A final point on this subject is one that I hesitate to include because it is very difficult to explain in the present state of philosophy of science, and I could be doing my main thesis damage by presenting a cursory and somewhat dogmatic statement of it. Nevertheless, having made the above statements about psychoanalytic theory and having contrasted it favorably with some of the (to me, trivial and flabby) theories in soft psychology, I fear I have an obligation to say it, however ineptly. Once one sees that it is inappropriate to conflate the concepts rational and statistical, then it is a fuzzy open question, in the present state of the metatheoretician's art, just when a mass of nonquantitative converging evidence can be said to have made a stronger case for a conjecture than the weak kinds of nonconverging quantitative evidence usually represented by the significance testing tradition. I say "when" rather than "whether," because it is blindingly obvious that sometimes qualitative evidence of certain sorts is superior in its empirical weight to what a typical social, personality, or clinical psychologist gets in support of a substantive theory by the mere refutation of the null hypothesis. Take, for instance, the evidence in a well-constructed criminal case, such as the evidence that Bruno Hauptmann was the kidnapper of the Lindbergh baby. I do not see how anybody who reads the trial transcript of the Hauptmann case could have a reasonable doubt that he was guilty as charged. Yet I cannot recall any of the mass of data that convicted him as being of a quantitative sort (one cannot fairly except the serial numbers on the gold notes, they being not "measures" but "football numbers").

All of us believe a lot of things that we would not have the vaguest idea how to ex press as a probability value (pace strong Bayesians!) or how to compute as an indirect test of statistical significance. I believe, for instance, that Adolf Hitler was a schizotype; I do not believe that Kaspar Hauser was the son of a prince; I believe that the domestic cat probably was evolved from Felis lybica by the ancient Egyptians; I hold that my sainted namesake wrote the letter to the Corinthians but did not write the letter to tbe Hebrews; I am confident that my wife is faithful to me; and so forth. The point is really a simple one -- that there are many areas of both practical and theoretical inference in which nobody knows how to calculate a numerical probability value, and nobody knows how to state the manner or degree in which various lines of evidence converge on a certain conjecture as having high verisimilitude. There are propositions in history (such as, "Julius Caesar crossed the Rubicon") that we all agree are well corroborated by the available documents but without any t tests or the possibility of calculating any, whereas Fisbee's theory of social behavior is only weakly corroborated by the fact that he got a significant t test when he compared the boys and the girls or the older kids and the younger kids on the Hockheimer-Sedlitz Communication Scale. Now I consider my betting on the horse of psychoanalysis to be in the same kind of ball park as my beliefs about Julius Caesar or tht evolution of the cat. But, I repeat, this may be a terribly irrational leap of faith on my part. For the purposes of the present article and Bouchard's criticism of it, I hope it is sufficient to say that one could arguably hold that significance testing in soft psychology is a pretentious endeavor that falls under a tolerant neo-Popperian criticism, and could nevertheless enter his personalistic prediction that when adequate tests become available to us, a sizable portion of psychoanalytic theory will escape refutation. So I do not think I am actually contradicting myself, but I am personalistically betting on the outcome of a future horse race.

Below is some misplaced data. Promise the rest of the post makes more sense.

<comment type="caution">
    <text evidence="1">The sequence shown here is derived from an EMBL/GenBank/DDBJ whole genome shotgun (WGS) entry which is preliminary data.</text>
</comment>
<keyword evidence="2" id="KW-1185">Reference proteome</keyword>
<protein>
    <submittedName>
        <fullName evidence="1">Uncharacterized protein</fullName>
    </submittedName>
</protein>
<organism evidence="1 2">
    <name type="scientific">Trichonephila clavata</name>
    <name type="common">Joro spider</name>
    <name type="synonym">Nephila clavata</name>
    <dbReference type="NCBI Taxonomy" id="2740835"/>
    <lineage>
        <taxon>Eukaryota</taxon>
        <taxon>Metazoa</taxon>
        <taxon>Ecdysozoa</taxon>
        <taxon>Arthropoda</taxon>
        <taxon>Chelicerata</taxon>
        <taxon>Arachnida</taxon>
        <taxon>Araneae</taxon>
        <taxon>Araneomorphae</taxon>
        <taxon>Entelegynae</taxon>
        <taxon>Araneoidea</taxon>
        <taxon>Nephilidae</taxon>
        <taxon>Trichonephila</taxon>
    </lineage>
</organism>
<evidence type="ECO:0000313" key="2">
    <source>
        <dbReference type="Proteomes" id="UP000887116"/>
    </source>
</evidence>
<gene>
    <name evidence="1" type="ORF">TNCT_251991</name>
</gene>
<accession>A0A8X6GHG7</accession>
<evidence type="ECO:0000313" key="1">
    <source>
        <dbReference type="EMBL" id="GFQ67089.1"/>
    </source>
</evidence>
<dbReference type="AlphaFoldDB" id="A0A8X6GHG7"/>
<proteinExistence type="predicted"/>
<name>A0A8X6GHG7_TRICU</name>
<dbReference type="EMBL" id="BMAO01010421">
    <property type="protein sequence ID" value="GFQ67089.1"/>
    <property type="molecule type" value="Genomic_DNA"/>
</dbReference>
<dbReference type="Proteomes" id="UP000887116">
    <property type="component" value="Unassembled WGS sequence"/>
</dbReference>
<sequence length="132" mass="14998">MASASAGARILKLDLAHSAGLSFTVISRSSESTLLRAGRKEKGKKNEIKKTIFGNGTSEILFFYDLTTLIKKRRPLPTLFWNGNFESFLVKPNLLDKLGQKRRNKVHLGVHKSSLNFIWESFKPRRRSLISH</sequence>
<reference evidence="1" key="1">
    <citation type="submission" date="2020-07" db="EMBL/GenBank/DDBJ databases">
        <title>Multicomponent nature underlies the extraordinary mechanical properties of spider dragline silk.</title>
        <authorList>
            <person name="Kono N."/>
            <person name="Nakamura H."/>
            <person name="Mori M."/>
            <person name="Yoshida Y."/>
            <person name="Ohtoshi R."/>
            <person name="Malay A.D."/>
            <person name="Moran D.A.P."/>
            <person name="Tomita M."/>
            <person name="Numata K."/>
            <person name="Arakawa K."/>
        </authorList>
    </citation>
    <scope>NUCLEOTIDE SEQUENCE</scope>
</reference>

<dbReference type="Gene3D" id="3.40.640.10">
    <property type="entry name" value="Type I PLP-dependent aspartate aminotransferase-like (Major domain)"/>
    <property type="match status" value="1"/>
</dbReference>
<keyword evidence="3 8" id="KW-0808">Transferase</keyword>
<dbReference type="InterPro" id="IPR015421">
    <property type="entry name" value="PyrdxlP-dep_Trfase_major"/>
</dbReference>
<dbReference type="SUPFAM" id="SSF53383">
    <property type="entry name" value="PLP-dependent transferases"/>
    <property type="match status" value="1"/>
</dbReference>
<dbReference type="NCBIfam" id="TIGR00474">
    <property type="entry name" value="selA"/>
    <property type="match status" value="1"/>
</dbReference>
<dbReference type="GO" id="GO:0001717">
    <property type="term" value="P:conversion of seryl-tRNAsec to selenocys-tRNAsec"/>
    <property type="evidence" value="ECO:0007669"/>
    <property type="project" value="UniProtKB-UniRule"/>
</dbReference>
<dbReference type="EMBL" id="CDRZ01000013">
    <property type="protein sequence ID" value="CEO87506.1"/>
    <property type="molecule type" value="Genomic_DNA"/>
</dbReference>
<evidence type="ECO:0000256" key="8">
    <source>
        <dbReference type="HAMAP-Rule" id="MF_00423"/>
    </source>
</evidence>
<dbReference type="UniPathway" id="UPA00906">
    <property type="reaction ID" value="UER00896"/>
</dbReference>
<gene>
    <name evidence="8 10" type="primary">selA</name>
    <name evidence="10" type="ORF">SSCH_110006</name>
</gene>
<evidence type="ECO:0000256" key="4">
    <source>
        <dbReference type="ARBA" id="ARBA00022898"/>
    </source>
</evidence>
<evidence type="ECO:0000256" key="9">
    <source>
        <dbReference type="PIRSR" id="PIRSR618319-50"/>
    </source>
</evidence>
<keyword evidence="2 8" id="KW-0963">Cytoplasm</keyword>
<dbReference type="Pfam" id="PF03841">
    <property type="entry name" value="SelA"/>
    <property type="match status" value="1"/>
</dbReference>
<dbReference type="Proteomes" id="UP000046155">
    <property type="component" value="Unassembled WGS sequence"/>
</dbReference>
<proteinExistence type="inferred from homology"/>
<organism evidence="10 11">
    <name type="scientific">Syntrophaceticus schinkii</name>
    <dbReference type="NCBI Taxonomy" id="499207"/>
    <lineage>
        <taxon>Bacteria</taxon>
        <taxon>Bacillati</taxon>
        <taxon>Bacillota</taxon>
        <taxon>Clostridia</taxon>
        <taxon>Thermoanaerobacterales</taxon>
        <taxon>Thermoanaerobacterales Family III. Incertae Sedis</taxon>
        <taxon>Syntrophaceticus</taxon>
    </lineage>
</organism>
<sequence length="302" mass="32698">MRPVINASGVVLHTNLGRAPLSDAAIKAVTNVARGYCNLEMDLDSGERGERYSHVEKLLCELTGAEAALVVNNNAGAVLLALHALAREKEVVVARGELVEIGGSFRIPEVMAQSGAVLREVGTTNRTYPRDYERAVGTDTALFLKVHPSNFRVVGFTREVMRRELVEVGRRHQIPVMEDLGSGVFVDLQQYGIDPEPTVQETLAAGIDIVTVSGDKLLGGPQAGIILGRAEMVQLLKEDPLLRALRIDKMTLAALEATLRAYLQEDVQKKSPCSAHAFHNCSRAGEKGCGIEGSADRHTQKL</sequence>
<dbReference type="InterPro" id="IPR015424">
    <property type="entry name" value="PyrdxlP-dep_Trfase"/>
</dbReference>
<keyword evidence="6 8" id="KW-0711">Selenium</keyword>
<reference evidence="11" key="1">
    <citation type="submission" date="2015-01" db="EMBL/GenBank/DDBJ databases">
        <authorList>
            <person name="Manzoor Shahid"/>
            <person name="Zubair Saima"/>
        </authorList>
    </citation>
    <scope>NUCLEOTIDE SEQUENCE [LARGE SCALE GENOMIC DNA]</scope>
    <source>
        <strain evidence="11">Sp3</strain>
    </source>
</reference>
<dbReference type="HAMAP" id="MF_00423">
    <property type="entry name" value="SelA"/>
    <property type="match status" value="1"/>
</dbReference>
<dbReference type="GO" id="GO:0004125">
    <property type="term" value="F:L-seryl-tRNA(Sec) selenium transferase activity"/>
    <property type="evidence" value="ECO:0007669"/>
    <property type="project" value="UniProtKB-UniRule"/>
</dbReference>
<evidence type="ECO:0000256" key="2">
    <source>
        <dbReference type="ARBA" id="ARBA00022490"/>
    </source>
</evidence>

Reference Notes

1. Golden, R., & Meehl, P.E. Detecting latent clinical taxa, IV: Empirical study of the maximum Covariance method and the normal minimum chi square method, usine fhree MMPJ keys to identify the sexes (Tech. Rep. pR-73-2). Minneapolis: University of Minnesota Psychiatry Research Labora tory, 1973. (a)

2. Golden, R., & Meehl, P.E. Detecting tatent clinical taxa, V: A Monte Carlo study of the maximum covariance method and associated conscstency tests (Tech. Rep. PR-73-3). Minneapolis: University of Minnesota Psychiatry Research Laboratory, 1973. (b)

3. Meehl, P. E. Detecting latent clinical taxa by fallible quantitative indicators lacking an ac cepted criterion (Tech. Rep. PR-65-2). Minne apolis: University of Minnesota Psychiatry Re search Laboratory, 1965.

4. Meehl, P. E. Detecting latent clinical taxa, if: A simplified procedure, some additional hitmase cutlocators, a single-indicator method, and miscel laneous theorems (Tech. Rep. PR-65-4). Minne apolis: University of Minnesota Psychiatry Re search Laboratory, 1968.


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Received December 12, 1977.

This piece appeared in
Journal of Consulting and Clinical Psychology 1978, 46, 806-814.